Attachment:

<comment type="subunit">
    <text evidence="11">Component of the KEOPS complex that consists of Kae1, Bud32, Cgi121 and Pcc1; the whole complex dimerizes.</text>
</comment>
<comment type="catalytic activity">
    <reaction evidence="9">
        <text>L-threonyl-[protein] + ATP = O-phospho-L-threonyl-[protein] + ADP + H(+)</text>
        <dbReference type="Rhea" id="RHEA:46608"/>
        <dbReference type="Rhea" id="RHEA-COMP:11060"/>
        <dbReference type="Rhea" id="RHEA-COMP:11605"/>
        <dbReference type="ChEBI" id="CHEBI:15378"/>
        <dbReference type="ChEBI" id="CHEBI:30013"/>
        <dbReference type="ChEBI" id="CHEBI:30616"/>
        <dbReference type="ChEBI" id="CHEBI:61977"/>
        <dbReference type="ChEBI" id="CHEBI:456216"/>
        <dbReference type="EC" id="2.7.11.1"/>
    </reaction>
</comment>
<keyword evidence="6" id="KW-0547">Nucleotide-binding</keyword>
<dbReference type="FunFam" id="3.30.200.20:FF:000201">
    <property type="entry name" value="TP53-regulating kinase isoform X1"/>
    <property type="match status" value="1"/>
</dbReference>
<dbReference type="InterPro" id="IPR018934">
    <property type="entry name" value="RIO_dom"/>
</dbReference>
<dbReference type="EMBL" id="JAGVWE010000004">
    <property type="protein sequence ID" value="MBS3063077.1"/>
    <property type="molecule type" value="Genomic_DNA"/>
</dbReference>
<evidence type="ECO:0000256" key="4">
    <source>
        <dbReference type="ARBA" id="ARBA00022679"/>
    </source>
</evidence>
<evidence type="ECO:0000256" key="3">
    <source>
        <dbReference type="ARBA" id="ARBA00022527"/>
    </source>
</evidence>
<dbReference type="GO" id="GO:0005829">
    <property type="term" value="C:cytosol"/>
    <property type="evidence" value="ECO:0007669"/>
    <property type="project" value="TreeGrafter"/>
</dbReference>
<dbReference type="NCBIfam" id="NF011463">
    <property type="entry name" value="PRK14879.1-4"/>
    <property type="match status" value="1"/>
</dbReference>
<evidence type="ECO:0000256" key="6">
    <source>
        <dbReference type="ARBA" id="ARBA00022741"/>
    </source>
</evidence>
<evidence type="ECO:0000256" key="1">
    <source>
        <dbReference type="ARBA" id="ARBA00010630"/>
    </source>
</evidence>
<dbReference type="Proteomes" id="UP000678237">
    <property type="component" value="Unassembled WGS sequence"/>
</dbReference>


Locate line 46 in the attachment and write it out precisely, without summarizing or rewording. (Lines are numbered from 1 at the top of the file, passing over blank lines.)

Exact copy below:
    <property type="entry name" value="PRK14879.1-4"/>